For your team to achieve the set goals, they must have access to the right tools and resources. As you are creating your plan, make note of what you need and deliver these items as soon as possible. Your team may need access to specific software and online platforms. They may also need training to help them understand the concept of your plan better.

 

6. Delegate work to specific people

Teams follow through with objectives better when they know exactly who is responsible for specific tasks. As you are creating your tactical plan, delegate work to the people who are the most qualified. There may be many people involved with an objective. No matter the number, what’s important is being clear about the responsibilities each person has.

Related: Five Tactics to Effectively Working in Teams

 

7. Allow for flexibility

Despite your best efforts to create a tactical plan, there are always variables that have the potential to slow down your team’s progress. That’s why it’s helpful to build flexibility into your plan. Think of this as a backup plan that allows for more time or changes to your methods.

When creating tactical plans, remember to do what works best for your individual business needs. Every company has a unique story with different goals, employees and resources. What works for one business may not work as well for another.

 

Examples of a tactical plan

Here are some examples of tactical plans businesses use to accomplish strategic plans:

Example 1:

The marketing team at Visual Studio has created a strategic plan to gain 10,000 new followers on every social media platform by the end of the year.

Tactical plan:

  • Michael will create a ‘social media growth’ campaign and spend $100 on ads every week that encourage people to ‘like’ and ‘follow’ our company on social media.
  • Suzette will publish five new social media posts per week to increase overall engagement and growth.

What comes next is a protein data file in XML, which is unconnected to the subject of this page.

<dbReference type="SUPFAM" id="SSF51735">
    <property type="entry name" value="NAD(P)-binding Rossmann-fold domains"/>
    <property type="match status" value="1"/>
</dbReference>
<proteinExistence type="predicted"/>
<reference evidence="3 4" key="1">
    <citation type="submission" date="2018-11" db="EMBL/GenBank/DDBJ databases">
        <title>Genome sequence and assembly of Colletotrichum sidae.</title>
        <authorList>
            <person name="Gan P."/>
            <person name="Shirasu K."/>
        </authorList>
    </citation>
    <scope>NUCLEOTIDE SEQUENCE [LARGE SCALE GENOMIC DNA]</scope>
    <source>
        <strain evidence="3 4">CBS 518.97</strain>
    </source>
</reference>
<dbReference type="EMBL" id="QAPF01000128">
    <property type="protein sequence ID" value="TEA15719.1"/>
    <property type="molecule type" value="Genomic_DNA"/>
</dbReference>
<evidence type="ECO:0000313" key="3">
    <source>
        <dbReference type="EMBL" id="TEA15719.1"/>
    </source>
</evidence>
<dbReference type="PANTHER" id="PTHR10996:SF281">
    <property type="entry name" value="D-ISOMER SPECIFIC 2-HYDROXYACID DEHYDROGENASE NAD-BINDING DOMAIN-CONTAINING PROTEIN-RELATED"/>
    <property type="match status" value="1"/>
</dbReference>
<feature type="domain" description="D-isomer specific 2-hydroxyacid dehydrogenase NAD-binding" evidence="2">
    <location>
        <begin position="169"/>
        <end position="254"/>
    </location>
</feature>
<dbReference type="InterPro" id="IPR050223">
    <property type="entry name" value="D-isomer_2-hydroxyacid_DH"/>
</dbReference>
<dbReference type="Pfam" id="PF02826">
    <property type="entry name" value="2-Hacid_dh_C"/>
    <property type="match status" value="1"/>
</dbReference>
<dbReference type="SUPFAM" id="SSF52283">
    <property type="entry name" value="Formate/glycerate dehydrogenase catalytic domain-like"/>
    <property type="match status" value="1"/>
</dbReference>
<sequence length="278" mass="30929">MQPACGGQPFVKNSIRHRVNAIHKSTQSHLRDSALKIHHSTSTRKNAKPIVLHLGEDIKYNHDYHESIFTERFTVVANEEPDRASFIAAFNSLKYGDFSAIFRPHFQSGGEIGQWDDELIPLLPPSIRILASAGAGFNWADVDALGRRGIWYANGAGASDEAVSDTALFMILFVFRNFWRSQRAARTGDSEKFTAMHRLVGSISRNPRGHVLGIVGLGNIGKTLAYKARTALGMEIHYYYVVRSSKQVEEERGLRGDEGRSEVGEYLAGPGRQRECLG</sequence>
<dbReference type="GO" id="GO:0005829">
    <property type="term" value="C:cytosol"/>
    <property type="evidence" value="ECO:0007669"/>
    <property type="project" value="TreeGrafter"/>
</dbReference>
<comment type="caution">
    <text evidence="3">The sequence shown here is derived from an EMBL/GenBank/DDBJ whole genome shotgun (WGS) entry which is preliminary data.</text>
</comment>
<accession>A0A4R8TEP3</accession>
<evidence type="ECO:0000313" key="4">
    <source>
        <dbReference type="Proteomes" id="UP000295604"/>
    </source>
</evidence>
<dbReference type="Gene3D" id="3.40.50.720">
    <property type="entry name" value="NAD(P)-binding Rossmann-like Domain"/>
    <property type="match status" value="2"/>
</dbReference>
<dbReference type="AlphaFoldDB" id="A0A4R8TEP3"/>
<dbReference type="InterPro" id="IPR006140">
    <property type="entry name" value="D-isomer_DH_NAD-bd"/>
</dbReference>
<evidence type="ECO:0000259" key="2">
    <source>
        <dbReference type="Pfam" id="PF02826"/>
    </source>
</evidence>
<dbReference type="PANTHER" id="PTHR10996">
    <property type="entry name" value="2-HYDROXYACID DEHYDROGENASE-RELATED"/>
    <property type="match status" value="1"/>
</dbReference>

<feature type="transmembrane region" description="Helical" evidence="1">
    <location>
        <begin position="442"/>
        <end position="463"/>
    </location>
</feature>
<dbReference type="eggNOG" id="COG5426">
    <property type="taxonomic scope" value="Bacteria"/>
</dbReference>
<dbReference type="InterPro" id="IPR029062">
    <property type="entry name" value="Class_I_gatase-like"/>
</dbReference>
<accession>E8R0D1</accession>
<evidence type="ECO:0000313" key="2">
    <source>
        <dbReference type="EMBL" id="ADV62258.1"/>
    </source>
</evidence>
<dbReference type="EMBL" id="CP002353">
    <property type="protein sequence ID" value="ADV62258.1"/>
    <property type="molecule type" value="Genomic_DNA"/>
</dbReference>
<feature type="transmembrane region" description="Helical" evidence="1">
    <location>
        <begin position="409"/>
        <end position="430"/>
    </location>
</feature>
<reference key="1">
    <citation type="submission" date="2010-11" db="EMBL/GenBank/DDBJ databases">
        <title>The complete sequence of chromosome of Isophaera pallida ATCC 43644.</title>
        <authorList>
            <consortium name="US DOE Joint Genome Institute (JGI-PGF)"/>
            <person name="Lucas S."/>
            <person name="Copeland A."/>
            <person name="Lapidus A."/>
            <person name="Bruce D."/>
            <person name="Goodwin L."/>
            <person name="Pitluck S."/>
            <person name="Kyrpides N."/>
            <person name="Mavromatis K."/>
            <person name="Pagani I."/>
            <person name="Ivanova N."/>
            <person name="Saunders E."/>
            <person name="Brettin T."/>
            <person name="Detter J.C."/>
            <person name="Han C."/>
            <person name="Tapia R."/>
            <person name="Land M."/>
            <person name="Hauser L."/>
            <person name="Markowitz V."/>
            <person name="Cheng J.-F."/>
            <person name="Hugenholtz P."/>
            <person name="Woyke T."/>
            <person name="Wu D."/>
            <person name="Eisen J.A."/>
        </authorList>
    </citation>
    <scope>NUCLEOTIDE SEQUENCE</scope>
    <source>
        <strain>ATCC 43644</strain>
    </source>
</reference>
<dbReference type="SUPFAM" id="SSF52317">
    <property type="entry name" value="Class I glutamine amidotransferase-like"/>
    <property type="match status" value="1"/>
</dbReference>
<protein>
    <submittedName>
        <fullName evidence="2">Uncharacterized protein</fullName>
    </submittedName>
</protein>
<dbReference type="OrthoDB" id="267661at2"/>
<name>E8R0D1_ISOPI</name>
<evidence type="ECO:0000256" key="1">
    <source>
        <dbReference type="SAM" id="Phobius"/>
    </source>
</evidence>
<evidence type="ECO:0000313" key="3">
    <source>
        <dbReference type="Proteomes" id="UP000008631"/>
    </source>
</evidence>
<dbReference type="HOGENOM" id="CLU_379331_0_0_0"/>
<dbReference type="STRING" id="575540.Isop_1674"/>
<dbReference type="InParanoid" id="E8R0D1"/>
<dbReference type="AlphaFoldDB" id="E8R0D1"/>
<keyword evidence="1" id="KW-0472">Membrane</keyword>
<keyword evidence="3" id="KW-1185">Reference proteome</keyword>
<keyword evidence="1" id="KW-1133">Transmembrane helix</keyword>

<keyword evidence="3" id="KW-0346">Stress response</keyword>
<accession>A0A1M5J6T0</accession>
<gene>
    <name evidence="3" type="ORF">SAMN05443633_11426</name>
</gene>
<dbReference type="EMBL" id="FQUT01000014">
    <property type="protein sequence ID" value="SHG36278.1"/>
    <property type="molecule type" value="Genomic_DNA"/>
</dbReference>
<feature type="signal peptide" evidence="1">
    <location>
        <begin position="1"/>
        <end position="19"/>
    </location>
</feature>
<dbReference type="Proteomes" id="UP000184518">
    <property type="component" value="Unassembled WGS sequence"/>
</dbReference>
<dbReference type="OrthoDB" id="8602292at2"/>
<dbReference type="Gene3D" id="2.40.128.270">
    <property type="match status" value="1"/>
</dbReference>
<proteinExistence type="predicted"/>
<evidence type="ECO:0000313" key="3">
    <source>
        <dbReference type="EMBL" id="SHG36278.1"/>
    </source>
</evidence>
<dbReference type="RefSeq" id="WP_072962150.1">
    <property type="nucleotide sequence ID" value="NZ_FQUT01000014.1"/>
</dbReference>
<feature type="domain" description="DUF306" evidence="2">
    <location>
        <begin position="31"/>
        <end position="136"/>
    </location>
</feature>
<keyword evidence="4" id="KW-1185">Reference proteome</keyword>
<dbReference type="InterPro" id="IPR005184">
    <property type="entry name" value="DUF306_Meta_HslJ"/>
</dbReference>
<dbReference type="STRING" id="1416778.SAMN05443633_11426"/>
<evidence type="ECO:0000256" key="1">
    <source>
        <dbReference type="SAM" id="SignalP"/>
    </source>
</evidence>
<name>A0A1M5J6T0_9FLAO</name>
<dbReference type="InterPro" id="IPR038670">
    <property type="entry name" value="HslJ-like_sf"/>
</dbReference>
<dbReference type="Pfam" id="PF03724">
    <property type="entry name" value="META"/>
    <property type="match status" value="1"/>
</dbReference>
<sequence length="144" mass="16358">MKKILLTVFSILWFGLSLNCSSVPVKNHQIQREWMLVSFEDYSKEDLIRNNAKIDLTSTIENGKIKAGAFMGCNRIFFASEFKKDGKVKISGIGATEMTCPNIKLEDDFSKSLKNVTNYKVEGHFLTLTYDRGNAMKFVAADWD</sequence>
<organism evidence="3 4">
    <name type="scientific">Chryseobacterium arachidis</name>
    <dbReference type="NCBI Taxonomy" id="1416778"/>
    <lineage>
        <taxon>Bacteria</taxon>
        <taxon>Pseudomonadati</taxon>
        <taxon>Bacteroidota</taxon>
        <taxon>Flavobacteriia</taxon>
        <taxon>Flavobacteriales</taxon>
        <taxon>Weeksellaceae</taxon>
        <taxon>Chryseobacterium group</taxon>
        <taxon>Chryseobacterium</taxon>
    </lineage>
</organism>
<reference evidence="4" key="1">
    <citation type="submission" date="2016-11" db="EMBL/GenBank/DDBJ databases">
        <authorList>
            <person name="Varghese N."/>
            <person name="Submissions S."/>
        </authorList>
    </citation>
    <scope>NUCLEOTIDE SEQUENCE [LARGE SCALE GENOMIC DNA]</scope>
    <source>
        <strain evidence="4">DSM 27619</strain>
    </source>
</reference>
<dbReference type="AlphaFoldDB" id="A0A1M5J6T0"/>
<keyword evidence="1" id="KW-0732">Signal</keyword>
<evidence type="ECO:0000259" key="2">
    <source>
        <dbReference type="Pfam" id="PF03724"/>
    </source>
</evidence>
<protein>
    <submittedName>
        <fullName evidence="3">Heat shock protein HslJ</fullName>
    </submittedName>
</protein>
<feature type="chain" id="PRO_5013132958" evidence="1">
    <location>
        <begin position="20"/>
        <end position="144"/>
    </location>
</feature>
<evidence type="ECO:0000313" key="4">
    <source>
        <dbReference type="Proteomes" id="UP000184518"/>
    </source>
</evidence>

• Bernie will do one live video a week that highlights our new products.
  • Emily will monitor platform analytics to ensure that social media activity continues to increase.
  • Jen will write two original blog posts a week to share on social media.

Example 2: 

The management team at Black Rock Auto has created a strategic plan that requires its sales representatives to increase sales throughout the month of May by 15%.

Tactical plan:

  • James, Richard, Melissa and Beatrice will start arriving to work before peak sales hours.
  • Jonathan will conduct employee reviews daily to reinforce effective sales methods.
  • Marie will monitor goal progress and report outcomes weekly to sales representatives.
  • David will teach new sales techniques to the team during slow times. 

 

FAQs

Here are some of the most frequently asked questions regarding tactical plans:

 

What is the difference between a tactical plan and a strategic plan?

Tactical plans are part of a strategic plan. They include the actionable steps required to achieve the overarching goal of the strategic plan.

 

Why is tactical planning important?

Tactical planning is important because it provides detailed information that helps everyone on a team understand what is expected and required to achieve a goal.

 

What makes something tactical?

Something is defined as tactical when it is planned ahead of time or carefully considered.